So we start injecting the mixture and, assuming we do not reduce our fuel trim, the mixture starts going richer than 12.5:1. So we obviously start decreasing fuel to bring the mixture back towards our target. And this is where the big question arises.

The only data I've been able to find suggests that peak torque on meth is achieved at about 5.5:1. By my calculations, this comes out to 0.85λ, which is exactly the same number we came up with for the peak-torque lambda for gasoline.

So the question becomes: Assuming our WBO2 system is calibrated for gasoline, is it safe to assume that when the display on it reads 12.5 (equating to 0.85λ) that regardless of the ratio of gasoline to methanol going into the engine, the overall ratio of the combined mixture of fuels to air is ideal?
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Old 06-03-2009, 01:06 AM   #2
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joe that is the million dollar question. i would assume the amalgum would be at ideal however maybe a pyrometer and some 3 way catalyst collectors would enable us to analyze it and deduce our fuel waste %. I know just from experience and general tom foolery my caloric effeciency on such and amalgum is vastly superior to that of a normal intercooled gas fueled miata. So i tend to agree with you and state my bsfc's as proof.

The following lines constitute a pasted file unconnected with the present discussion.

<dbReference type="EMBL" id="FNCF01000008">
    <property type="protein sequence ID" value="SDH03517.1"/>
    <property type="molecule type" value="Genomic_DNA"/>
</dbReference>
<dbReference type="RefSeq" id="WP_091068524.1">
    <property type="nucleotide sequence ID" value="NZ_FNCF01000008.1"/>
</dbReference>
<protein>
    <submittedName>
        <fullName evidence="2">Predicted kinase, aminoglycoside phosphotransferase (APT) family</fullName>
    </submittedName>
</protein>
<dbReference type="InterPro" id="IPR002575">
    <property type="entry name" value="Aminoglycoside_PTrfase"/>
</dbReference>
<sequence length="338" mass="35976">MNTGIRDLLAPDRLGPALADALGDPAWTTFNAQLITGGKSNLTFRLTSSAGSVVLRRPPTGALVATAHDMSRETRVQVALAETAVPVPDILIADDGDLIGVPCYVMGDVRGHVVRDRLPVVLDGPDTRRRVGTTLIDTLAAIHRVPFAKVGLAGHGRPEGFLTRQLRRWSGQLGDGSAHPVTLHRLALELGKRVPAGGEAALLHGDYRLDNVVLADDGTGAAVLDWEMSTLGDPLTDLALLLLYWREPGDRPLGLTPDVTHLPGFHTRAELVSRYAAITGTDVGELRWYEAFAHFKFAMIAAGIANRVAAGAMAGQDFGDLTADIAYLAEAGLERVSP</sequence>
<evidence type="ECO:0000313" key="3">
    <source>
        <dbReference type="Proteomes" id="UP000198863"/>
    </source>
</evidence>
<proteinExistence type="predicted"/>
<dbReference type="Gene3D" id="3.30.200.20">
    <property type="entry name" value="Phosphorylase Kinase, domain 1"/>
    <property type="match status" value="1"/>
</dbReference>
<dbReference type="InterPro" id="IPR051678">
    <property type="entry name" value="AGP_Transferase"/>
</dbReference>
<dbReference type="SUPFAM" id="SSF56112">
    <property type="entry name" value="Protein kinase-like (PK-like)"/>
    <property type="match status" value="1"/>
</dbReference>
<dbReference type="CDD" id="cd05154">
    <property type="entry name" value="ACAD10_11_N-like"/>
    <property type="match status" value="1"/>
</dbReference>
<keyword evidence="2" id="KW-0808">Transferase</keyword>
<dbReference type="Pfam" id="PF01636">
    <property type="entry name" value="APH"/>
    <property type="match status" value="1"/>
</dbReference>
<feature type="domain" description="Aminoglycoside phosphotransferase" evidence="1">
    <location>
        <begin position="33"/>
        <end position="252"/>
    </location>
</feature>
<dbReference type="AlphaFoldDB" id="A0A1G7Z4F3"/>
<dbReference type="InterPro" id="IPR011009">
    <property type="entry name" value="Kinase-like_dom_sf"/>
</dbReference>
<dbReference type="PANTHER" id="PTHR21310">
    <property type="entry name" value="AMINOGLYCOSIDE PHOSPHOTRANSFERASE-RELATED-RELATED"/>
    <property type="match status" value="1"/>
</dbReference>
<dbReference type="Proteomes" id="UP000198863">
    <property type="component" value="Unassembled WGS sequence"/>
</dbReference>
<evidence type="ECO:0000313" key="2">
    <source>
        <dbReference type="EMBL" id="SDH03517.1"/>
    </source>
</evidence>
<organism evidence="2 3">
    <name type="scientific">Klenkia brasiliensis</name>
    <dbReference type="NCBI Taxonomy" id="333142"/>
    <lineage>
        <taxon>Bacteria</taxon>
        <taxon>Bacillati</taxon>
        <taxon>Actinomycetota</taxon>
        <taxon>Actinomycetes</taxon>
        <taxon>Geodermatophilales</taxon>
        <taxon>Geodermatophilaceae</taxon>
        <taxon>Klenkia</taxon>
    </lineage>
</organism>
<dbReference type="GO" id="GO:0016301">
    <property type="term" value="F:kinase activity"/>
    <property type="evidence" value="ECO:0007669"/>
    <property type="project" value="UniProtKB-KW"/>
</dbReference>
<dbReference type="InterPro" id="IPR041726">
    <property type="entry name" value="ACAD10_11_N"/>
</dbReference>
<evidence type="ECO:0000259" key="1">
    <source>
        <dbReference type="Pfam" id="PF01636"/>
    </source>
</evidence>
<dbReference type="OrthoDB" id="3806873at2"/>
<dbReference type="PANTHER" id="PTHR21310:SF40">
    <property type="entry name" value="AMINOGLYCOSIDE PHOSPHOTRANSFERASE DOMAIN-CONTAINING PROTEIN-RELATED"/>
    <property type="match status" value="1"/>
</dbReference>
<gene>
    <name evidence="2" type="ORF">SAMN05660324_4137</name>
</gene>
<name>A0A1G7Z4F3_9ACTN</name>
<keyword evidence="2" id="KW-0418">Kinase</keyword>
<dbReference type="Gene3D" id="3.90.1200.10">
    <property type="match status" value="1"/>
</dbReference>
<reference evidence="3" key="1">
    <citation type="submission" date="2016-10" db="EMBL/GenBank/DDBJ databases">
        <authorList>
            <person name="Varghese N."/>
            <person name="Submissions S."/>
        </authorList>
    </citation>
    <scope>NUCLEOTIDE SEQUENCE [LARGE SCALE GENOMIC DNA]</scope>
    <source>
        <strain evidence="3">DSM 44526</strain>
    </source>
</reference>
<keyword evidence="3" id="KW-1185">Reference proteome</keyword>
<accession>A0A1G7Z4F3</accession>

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My first setup 5 days after i first turned the key stock ecu fuel system etc, with a 12-1 obx fpr, megan racing manis, and small 16g at 8 psi with a helper spring opening the WG so i didnt overboost while i made sure it wouldnt blow up. Stock cat and aftermarket muffler. AFR's taken from the tailpipe outlet.
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Old 06-03-2009, 01:52 AM   #3
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Originally Posted by Joe Perez View Post

Now, a wideband O2 sensor really measures lambda. Through the use of a scaling factor or a lookup table, the controller then converts this to AFR format, and that's what most folks are accustomed to looking at on their gauge.